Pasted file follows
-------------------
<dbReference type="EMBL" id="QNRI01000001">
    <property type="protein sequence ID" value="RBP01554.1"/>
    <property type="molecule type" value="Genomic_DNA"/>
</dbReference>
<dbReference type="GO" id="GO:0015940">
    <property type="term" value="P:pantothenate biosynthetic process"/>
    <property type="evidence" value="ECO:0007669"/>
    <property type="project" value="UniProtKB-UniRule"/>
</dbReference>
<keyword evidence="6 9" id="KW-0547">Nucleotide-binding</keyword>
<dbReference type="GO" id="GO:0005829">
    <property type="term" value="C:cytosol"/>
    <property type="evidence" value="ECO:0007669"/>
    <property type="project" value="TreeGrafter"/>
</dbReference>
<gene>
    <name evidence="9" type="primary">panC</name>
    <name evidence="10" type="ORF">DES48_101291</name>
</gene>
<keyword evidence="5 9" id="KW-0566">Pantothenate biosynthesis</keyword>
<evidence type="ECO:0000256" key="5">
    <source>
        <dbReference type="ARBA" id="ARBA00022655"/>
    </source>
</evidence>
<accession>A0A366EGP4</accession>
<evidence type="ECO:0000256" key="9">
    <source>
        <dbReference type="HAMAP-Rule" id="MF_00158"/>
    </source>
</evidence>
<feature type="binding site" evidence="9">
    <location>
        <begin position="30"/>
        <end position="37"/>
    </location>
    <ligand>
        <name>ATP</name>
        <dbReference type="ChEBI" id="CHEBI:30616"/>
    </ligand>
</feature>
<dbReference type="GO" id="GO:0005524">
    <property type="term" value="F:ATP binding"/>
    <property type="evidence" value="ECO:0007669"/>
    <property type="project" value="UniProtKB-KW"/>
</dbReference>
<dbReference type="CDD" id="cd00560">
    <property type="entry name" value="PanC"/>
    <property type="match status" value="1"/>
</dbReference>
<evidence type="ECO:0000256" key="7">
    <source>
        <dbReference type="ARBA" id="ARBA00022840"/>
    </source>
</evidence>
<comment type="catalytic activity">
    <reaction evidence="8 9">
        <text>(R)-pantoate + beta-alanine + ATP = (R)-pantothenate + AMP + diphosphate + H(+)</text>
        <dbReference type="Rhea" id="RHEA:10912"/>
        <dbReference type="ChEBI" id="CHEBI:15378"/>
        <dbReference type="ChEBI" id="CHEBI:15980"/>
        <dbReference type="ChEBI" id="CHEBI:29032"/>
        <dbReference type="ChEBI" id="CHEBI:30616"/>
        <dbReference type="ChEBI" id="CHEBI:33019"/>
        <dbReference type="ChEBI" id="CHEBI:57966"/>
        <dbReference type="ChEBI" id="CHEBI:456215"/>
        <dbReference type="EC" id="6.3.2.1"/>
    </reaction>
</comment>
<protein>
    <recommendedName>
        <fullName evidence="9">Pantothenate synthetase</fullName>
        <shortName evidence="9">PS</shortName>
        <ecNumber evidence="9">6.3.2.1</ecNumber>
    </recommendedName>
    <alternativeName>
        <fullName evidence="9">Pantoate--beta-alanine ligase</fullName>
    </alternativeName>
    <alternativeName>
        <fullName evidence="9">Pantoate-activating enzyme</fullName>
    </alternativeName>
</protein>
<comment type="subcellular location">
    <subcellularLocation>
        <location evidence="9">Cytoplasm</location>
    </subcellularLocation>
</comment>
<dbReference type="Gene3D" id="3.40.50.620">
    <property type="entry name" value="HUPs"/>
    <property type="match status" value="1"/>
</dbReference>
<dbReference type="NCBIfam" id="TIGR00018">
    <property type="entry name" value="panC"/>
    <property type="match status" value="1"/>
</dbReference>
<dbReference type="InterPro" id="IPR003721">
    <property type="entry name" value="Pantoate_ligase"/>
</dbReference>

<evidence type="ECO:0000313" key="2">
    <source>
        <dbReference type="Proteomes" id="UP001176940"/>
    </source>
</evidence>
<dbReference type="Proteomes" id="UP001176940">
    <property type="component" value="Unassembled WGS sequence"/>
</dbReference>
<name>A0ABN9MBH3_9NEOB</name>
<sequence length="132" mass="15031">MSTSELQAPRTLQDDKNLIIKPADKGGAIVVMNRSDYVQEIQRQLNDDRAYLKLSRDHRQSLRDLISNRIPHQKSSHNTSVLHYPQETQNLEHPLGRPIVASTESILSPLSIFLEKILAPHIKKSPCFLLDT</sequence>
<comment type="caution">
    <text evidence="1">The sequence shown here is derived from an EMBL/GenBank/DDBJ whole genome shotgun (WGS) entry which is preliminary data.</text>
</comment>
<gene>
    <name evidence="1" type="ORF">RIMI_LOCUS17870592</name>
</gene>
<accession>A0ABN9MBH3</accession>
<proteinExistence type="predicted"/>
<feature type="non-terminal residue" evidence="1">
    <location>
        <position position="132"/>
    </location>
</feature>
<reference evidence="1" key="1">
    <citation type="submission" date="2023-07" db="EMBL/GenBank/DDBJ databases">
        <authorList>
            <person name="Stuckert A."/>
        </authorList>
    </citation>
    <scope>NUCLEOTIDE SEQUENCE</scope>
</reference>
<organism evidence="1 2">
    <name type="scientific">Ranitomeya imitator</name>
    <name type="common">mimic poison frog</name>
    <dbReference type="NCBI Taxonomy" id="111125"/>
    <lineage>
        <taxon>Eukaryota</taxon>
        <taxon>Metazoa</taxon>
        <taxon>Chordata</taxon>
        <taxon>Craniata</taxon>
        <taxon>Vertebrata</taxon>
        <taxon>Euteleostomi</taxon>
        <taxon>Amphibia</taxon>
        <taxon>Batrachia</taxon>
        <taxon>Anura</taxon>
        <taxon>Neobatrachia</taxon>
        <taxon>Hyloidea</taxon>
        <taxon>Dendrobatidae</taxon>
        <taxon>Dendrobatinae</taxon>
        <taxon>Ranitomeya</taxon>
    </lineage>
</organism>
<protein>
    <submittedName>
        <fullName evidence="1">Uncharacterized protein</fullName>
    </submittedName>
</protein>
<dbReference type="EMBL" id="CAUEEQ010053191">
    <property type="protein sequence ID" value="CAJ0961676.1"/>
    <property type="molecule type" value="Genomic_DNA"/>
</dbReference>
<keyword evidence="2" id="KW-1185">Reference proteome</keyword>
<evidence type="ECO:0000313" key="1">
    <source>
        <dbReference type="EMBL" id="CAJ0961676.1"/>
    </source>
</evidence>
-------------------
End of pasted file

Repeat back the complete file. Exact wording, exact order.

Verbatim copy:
<dbReference type="EMBL" id="QNRI01000001">
    <property type="protein sequence ID" value="RBP01554.1"/>
    <property type="molecule type" value="Genomic_DNA"/>
</dbReference>
<dbReference type="GO" id="GO:0015940">
    <property type="term" value="P:pantothenate biosynthetic process"/>
    <property type="evidence" value="ECO:0007669"/>
    <property type="project" value="UniProtKB-UniRule"/>
</dbReference>
<keyword evidence="6 9" id="KW-0547">Nucleotide-binding</keyword>
<dbReference type="GO" id="GO:0005829">
    <property type="term" value="C:cytosol"/>
    <property type="evidence" value="ECO:0007669"/>
    <property type="project" value="TreeGrafter"/>
</dbReference>
<gene>
    <name evidence="9" type="primary">panC</name>
    <name evidence="10" type="ORF">DES48_101291</name>
</gene>
<keyword evidence="5 9" id="KW-0566">Pantothenate biosynthesis</keyword>
<evidence type="ECO:0000256" key="5">
    <source>
        <dbReference type="ARBA" id="ARBA00022655"/>
    </source>
</evidence>
<accession>A0A366EGP4</accession>
<evidence type="ECO:0000256" key="9">
    <source>
        <dbReference type="HAMAP-Rule" id="MF_00158"/>
    </source>
</evidence>
<feature type="binding site" evidence="9">
    <location>
        <begin position="30"/>
        <end position="37"/>
    </location>
    <ligand>
        <name>ATP</name>
        <dbReference type="ChEBI" id="CHEBI:30616"/>
    </ligand>
</feature>
<dbReference type="GO" id="GO:0005524">
    <property type="term" value="F:ATP binding"/>
    <property type="evidence" value="ECO:0007669"/>
    <property type="project" value="UniProtKB-KW"/>
</dbReference>
<dbReference type="CDD" id="cd00560">
    <property type="entry name" value="PanC"/>
    <property type="match status" value="1"/>
</dbReference>
<evidence type="ECO:0000256" key="7">
    <source>
        <dbReference type="ARBA" id="ARBA00022840"/>
    </source>
</evidence>
<comment type="catalytic activity">
    <reaction evidence="8 9">
        <text>(R)-pantoate + beta-alanine + ATP = (R)-pantothenate + AMP + diphosphate + H(+)</text>
        <dbReference type="Rhea" id="RHEA:10912"/>
        <dbReference type="ChEBI" id="CHEBI:15378"/>
        <dbReference type="ChEBI" id="CHEBI:15980"/>
        <dbReference type="ChEBI" id="CHEBI:29032"/>
        <dbReference type="ChEBI" id="CHEBI:30616"/>
        <dbReference type="ChEBI" id="CHEBI:33019"/>
        <dbReference type="ChEBI" id="CHEBI:57966"/>
        <dbReference type="ChEBI" id="CHEBI:456215"/>
        <dbReference type="EC" id="6.3.2.1"/>
    </reaction>
</comment>
<protein>
    <recommendedName>
        <fullName evidence="9">Pantothenate synthetase</fullName>
        <shortName evidence="9">PS</shortName>
        <ecNumber evidence="9">6.3.2.1</ecNumber>
    </recommendedName>
    <alternativeName>
        <fullName evidence="9">Pantoate--beta-alanine ligase</fullName>
    </alternativeName>
    <alternativeName>
        <fullName evidence="9">Pantoate-activating enzyme</fullName>
    </alternativeName>
</protein>
<comment type="subcellular location">
    <subcellularLocation>
        <location evidence="9">Cytoplasm</location>
    </subcellularLocation>
</comment>
<dbReference type="Gene3D" id="3.40.50.620">
    <property type="entry name" value="HUPs"/>
    <property type="match status" value="1"/>
</dbReference>
<dbReference type="NCBIfam" id="TIGR00018">
    <property type="entry name" value="panC"/>
    <property type="match status" value="1"/>
</dbReference>
<dbReference type="InterPro" id="IPR003721">
    <property type="entry name" value="Pantoate_ligase"/>
</dbReference>

<evidence type="ECO:0000313" key="2">
    <source>
        <dbReference type="Proteomes" id="UP001176940"/>
    </source>
</evidence>
<dbReference type="Proteomes" id="UP001176940">
    <property type="component" value="Unassembled WGS sequence"/>
</dbReference>
<name>A0ABN9MBH3_9NEOB</name>
<sequence length="132" mass="15031">MSTSELQAPRTLQDDKNLIIKPADKGGAIVVMNRSDYVQEIQRQLNDDRAYLKLSRDHRQSLRDLISNRIPHQKSSHNTSVLHYPQETQNLEHPLGRPIVASTESILSPLSIFLEKILAPHIKKSPCFLLDT</sequence>
<comment type="caution">
    <text evidence="1">The sequence shown here is derived from an EMBL/GenBank/DDBJ whole genome shotgun (WGS) entry which is preliminary data.</text>
</comment>
<gene>
    <name evidence="1" type="ORF">RIMI_LOCUS17870592</name>
</gene>
<accession>A0ABN9MBH3</accession>
<proteinExistence type="predicted"/>
<feature type="non-terminal residue" evidence="1">
    <location>
        <position position="132"/>
    </location>
</feature>
<reference evidence="1" key="1">
    <citation type="submission" date="2023-07" db="EMBL/GenBank/DDBJ databases">
        <authorList>
            <person name="Stuckert A."/>
        </authorList>
    </citation>
    <scope>NUCLEOTIDE SEQUENCE</scope>
</reference>
<organism evidence="1 2">
    <name type="scientific">Ranitomeya imitator</name>
    <name type="common">mimic poison frog</name>
    <dbReference type="NCBI Taxonomy" id="111125"/>
    <lineage>
        <taxon>Eukaryota</taxon>
        <taxon>Metazoa</taxon>
        <taxon>Chordata</taxon>
        <taxon>Craniata</taxon>
        <taxon>Vertebrata</taxon>
        <taxon>Euteleostomi</taxon>
        <taxon>Amphibia</taxon>
        <taxon>Batrachia</taxon>
        <taxon>Anura</taxon>
        <taxon>Neobatrachia</taxon>
        <taxon>Hyloidea</taxon>
        <taxon>Dendrobatidae</taxon>
        <taxon>Dendrobatinae</taxon>
        <taxon>Ranitomeya</taxon>
    </lineage>
</organism>
<protein>
    <submittedName>
        <fullName evidence="1">Uncharacterized protein</fullName>
    </submittedName>
</protein>
<dbReference type="EMBL" id="CAUEEQ010053191">
    <property type="protein sequence ID" value="CAJ0961676.1"/>
    <property type="molecule type" value="Genomic_DNA"/>
</dbReference>
<keyword evidence="2" id="KW-1185">Reference proteome</keyword>
<evidence type="ECO:0000313" key="1">
    <source>
        <dbReference type="EMBL" id="CAJ0961676.1"/>
    </source>
</evidence>